Wednesday, November 12, 2014

(Whole?) Wheat Bread

I am not immune to anything. Especially bread.


I’ve been longing for whole wheat bread for years. A homemade one. Without the artificial chemical hardly to pronounce ingredients. The kneading process, with grainy whole wheat – or oat or any kinds of seeds – that sticky rubbed in my hand. The brown beautifully double rise dough after an hour resting. A yeasty heavenly smells comes out from oven. Have I told you that I am engrossed to knead bread?

But agony followed me easily since I hardly find the whole wheat flour. Instead, I found wheat bran easily. And those stuff is quite cheap. Wheat bran is not flour, it is a bran, typically wheat membrane used to add some fibre in food, particularly in bread.

I am not sort of bread master whose capable of explaining the chemistry process behind the gluten miracle, nor a standing mixer equipped to make kneading process faster and better with those fucking pricey machine. Nor a skillful experienced baker who can do those weight lifting France method kneading. I guess I am just a novice baker, like to mess a recipe by substituting this for that only to satisfy my ego and to prove myself that everything can be done in a very limited circumstances.

This 100 percent whole wheat recipe originated from King Arthur Flour, cited it in mba Riana’s blog. And hell yeah, I am not only tweaked, but apparently change almost the whole thing. So if you had whole wheat flour in your hand, go check and stumble in this. Or other way around, follow my recipe to get some almost the same as store-bought whole wheat bread with cheaper and more available ingredients.

3 cup plain flour
1 cup wheat bran
2 ½ tsp instant yeast
¼ cup soy powdered milk
¼ cup castor sugar
1-1  ¼ cup cold water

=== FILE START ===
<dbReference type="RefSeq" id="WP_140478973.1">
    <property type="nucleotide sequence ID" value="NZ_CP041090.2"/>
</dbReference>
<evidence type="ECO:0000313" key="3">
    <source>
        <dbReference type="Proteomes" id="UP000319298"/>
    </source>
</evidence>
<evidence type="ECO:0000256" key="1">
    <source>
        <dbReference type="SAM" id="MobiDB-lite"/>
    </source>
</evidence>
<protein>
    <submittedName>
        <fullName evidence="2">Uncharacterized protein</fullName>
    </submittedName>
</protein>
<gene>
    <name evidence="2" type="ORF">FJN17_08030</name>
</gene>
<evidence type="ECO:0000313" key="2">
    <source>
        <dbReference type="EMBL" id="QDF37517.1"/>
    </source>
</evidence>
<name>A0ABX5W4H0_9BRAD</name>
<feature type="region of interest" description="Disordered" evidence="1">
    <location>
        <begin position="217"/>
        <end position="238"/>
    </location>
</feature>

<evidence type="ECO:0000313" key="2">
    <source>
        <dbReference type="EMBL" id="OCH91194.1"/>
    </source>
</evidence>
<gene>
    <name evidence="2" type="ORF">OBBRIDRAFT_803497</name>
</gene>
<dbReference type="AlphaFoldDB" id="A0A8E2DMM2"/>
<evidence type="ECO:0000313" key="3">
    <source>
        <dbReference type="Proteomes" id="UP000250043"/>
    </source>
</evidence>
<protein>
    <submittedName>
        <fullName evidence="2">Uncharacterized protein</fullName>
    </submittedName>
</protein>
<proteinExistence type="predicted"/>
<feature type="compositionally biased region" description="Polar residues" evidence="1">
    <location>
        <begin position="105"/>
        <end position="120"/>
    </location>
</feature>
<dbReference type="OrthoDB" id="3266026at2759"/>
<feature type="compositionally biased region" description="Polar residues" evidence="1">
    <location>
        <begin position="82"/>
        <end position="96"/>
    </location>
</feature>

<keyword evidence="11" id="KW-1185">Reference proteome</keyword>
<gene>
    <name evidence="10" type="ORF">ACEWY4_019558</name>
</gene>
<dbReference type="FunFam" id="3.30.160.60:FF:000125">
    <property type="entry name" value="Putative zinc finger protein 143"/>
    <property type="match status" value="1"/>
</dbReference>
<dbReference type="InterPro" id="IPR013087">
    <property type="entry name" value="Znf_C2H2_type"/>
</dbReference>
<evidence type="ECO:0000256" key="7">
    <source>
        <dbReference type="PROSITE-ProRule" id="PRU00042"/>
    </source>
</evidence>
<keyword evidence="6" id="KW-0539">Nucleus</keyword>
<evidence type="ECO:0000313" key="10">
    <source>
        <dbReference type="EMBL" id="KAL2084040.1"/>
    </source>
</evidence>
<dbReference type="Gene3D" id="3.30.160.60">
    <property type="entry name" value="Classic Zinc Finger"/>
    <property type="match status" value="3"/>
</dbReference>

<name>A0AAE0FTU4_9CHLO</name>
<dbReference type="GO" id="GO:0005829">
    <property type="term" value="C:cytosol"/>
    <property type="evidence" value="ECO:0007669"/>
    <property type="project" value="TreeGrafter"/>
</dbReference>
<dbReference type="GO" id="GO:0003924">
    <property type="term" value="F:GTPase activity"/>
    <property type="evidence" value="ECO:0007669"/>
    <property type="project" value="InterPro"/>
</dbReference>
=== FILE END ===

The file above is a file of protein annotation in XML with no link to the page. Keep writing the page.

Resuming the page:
¼ cup vegetable oil
1 ¼ tsp salt

1.  In a large bowl, combine the flour, wheat bran, yeast, milk, sugar and water. Stir until the dough form a ball. Add oil and salt, stir until the dough starts to leave the sides of the bowl. 
2.  Transfer the dough to a lightly greased surface, oil your hands, and knead it for 6 to 8 minutes, or until it begins to become smooth and supple. I did everything using electric mixer, from stirring to kneading. This dough should be soft, yet still firm enough to knead. Adjust its consistency with additional water or flour, if necessary.
3. Transfer the dough to a lightly greased bowl, cover it with a plastic wrap or dampened kitchen towel, and allow the dough to rise till puffy, though not necessarily doubled in bulk, about 30 minutes to 1 hour, depending on the warmth of your kitchen.
4.  Transfer the dough to a lightly oiled work surface. Punch the dough, add the nuts, knead a little until the nuts are distributed evenly. Shape it into an 8 inch log, or two 20 cm logs. Place the log in a lightly greased 8 1/2 x 4 1/2 inch loaf pan, or two 20 x 8 cm. Brush the surface with a little water, sprinkle with extra nuts, making sure they stick to the bread. Cover the pan loosely with lightly greased plastic wrap and allow the bread to rise for about 30 minutes to 1 hour, or till the center has crowned about 1 inch above the rim of the pan. Towards the end of the rising time, preheat the oven to 180°C.
5.  Bake the bread for 35 to 40 minutes, tenting it lightly with aluminum foil after 20 minutes to prevent over-browning. Test it with a stick poked into the center of the bread, if it comes out dry, it's dry.
6.  Remove the bread from the oven and turn it out of the pan onto a rack to cool. If desired, rub the crust with a stick of butter; this will yield a soft, flavorful crust. Cool completely before slicing. Store the bread in a plastic bag at room temperature.


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